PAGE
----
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Pushing the Envelope: Experimental Directions in the Archaeology of Stone Tools $162.00
Editors: Grant S. McCall (Tulane University, New Orleans, LA, USA)
Book Description:
Stone tools are the most ubiquitous and oldest variety of archaeological artifacts. Humans have made stone tools for the last 2.6 million years on every continent of the inhabited world. As such, they constitute the most important source of information about both past patterns of human behavior and evolution. In spite of these facts and after more than two centuries of systematic study, the analysis of stone tools remains a relatively under-developed science. This book presents a series of research projects designed to “push the envelope” in terms of the limits of our methodological knowledge concerning stone tools. It presents a series of experimental studies designed to approach the analysis of stone tools, the construction of inferences about the human past, and the building of novel theory to explain it.
(Imprint: Nova)

Table of Contents:

Chapter 1: Experimental Insights into the Evaluation of Knapping Skill in Pliocene Hominids, pp. 1-18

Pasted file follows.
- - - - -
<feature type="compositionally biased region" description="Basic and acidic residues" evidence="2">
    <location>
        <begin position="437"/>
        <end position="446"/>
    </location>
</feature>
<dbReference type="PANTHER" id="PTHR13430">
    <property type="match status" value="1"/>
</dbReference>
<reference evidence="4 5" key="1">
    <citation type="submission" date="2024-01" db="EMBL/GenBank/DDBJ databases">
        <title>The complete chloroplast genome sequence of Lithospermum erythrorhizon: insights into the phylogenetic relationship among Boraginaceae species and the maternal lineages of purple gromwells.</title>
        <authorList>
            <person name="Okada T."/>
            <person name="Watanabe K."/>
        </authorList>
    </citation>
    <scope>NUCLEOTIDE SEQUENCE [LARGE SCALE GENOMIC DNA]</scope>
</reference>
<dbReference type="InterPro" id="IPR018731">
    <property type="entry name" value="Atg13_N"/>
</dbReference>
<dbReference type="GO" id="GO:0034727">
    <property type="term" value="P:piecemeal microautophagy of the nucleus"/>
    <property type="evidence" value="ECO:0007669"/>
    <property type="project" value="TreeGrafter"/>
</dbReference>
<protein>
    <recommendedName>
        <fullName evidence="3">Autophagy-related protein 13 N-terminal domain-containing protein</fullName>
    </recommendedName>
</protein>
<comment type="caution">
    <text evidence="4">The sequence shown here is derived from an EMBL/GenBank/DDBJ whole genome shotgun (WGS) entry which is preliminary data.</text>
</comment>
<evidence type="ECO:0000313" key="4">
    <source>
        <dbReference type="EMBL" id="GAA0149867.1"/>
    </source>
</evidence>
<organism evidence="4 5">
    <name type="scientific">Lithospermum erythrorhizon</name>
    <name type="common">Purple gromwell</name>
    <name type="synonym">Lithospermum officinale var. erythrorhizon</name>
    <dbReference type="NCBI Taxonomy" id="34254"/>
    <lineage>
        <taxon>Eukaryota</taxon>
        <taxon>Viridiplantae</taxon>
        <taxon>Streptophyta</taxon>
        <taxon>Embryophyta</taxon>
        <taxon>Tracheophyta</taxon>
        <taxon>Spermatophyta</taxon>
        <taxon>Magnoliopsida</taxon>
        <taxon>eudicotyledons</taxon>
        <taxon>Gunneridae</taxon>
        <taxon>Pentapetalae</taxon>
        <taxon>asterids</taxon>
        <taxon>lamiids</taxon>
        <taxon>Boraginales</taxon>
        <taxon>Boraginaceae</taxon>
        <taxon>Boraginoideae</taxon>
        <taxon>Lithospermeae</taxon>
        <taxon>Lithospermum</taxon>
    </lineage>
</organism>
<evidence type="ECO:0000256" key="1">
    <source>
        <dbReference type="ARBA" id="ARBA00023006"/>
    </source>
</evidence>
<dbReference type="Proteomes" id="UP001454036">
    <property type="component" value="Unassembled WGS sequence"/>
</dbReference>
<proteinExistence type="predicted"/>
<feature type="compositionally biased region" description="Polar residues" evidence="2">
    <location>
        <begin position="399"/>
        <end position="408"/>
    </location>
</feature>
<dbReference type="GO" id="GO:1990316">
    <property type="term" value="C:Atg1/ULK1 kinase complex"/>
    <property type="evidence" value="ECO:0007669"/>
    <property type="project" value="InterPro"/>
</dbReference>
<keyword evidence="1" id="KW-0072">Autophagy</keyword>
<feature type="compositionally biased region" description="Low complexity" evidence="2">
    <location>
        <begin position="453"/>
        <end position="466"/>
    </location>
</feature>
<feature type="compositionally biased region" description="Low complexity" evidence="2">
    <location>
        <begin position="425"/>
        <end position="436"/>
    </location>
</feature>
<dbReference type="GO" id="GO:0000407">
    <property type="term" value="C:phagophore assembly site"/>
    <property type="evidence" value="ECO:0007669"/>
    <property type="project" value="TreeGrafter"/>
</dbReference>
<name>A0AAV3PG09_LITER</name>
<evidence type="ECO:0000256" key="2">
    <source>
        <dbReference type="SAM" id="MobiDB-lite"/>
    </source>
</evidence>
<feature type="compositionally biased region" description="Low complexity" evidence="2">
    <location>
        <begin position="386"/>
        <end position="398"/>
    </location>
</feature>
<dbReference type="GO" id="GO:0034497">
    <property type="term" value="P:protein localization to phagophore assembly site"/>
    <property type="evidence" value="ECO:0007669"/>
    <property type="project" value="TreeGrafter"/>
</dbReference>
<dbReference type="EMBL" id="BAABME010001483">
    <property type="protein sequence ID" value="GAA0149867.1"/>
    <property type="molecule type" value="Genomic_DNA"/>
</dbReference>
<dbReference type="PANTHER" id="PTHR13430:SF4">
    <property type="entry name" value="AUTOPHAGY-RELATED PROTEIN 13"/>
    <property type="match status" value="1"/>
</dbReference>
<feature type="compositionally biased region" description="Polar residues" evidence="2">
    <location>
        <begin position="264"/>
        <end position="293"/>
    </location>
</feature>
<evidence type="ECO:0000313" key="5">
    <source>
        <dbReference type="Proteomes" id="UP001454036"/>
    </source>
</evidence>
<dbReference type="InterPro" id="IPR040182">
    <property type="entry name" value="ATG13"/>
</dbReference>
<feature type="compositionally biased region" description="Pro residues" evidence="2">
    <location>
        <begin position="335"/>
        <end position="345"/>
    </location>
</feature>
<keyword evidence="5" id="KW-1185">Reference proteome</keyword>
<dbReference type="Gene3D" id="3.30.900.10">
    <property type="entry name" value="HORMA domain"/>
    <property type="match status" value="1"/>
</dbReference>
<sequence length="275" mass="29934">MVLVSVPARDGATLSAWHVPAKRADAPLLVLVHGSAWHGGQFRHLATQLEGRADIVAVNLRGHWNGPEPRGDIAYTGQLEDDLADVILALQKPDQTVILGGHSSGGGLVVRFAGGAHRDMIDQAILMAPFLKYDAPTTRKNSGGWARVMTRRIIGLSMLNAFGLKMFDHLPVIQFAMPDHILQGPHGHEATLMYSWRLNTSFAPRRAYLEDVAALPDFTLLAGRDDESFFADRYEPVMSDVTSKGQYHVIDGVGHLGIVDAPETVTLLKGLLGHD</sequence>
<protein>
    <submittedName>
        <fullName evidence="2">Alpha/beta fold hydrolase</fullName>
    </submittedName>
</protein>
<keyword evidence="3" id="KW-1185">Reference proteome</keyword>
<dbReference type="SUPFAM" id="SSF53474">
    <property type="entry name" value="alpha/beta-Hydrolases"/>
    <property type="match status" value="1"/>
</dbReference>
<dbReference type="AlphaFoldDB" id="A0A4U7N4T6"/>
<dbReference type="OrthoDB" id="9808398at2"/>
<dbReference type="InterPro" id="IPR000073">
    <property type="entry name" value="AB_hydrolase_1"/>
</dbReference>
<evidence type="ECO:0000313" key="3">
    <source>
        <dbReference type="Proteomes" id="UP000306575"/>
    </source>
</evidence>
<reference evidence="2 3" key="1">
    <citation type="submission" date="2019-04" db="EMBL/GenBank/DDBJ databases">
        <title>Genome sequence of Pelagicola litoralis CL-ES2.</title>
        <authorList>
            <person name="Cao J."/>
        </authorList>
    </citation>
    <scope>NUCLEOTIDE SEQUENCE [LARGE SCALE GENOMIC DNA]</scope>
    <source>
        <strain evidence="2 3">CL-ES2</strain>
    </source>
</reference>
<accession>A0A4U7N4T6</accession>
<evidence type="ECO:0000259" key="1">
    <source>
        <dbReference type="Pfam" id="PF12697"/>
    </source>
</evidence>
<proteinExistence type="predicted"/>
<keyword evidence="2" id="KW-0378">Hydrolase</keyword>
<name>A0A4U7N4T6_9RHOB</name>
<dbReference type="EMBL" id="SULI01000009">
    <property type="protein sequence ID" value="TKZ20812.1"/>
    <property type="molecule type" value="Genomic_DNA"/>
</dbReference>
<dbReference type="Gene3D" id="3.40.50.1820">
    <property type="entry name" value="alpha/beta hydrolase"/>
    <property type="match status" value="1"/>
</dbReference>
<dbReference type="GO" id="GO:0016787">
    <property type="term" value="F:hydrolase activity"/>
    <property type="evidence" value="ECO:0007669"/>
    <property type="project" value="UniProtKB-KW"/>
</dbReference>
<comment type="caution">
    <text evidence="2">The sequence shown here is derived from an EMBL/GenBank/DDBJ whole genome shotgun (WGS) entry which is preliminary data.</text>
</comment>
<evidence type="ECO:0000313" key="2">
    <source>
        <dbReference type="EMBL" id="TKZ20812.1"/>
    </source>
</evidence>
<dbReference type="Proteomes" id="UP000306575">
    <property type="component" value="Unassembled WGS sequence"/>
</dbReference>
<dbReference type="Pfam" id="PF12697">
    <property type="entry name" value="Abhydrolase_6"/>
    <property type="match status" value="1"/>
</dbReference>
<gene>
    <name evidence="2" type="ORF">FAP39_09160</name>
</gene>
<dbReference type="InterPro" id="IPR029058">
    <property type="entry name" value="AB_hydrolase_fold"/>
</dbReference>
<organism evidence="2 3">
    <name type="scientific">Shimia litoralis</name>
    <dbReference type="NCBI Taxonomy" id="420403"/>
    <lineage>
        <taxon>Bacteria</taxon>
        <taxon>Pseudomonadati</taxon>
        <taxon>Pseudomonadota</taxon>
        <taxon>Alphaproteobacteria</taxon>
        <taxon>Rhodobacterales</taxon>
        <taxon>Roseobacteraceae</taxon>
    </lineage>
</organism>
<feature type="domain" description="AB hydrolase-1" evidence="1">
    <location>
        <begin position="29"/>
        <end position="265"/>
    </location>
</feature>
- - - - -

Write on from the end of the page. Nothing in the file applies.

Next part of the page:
(Scott D. Maddux, University of Iowa)

Chapter 2: Searching for Skill Identifiers Through Experimental Flintknapping and a North American Archaeological Assemblage, pp. 19-37
(Cerisa Renee Reynolds, University of Iowa)

Chapter 3: Searching for Mental Templates and Missing the Evidence: A Handaxe Essay in Honor of Jelinek and Binford, pp. 39-56
(Grant S. McCall, Tulane University)

Chapter 4: Problems Inherent in Studying the Origins of European Blade Technologies, pp. 57-72
(Alexander D. Woods, University of Iowa)

Chapter 5: Mind Over Matter: Examining Stylistic Variability in Lithic Manufacture, pp. 73-91
(Jonathan T. Thomas, University of Iowa)

Chapter 6: The Iceman Knappeth: Learning About Knapping Soft Stones from an Experiment Knapping Ice, pp. 93-100
(Grant S. McCall, Tulane University and Brent Pelton, University of Iowa)

Chapter 7: The Trouble with Lithic Scatters: Adjusting the Focus of Predictive Modeling, pp. 101-121
(Bryan Kendall, University of Iowa)

Chapter 8: A Comparison of Biface Reduction and Curation Indices, pp. 123-144
(Rachel A. Horowitz, Tulane University)

Chapter 9: Initial Observations and Patterns of Expedient Flake Use in a Wilton Industry Assemblage from Northeastern Namibia, pp. 145-159
Jayur Mehta
(David Chatelain, Tulane University)

Chapter 10: The Power of Visualizing Technology, or, For Those About to Study Rocks, We Salute You!, pp. 161-171
(Grant S. McCall, Tulane University)


      Focus on Civilizations and Cultures
   Binding: ebook
   Pub. Date: 2010
   Pages: 6 x 9 (NBC - C)
   ISBN: 978-1-61761-516-0
   Status: AV
Status Code Description
AN Announcing
FM Formatting
PP Page Proofs
FP Final Production
EP Editorial Production
PR At Prepress
AP At Press
AV Available
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Pushing the Envelope: Experimental Directions in the Archaeology of Stone Tools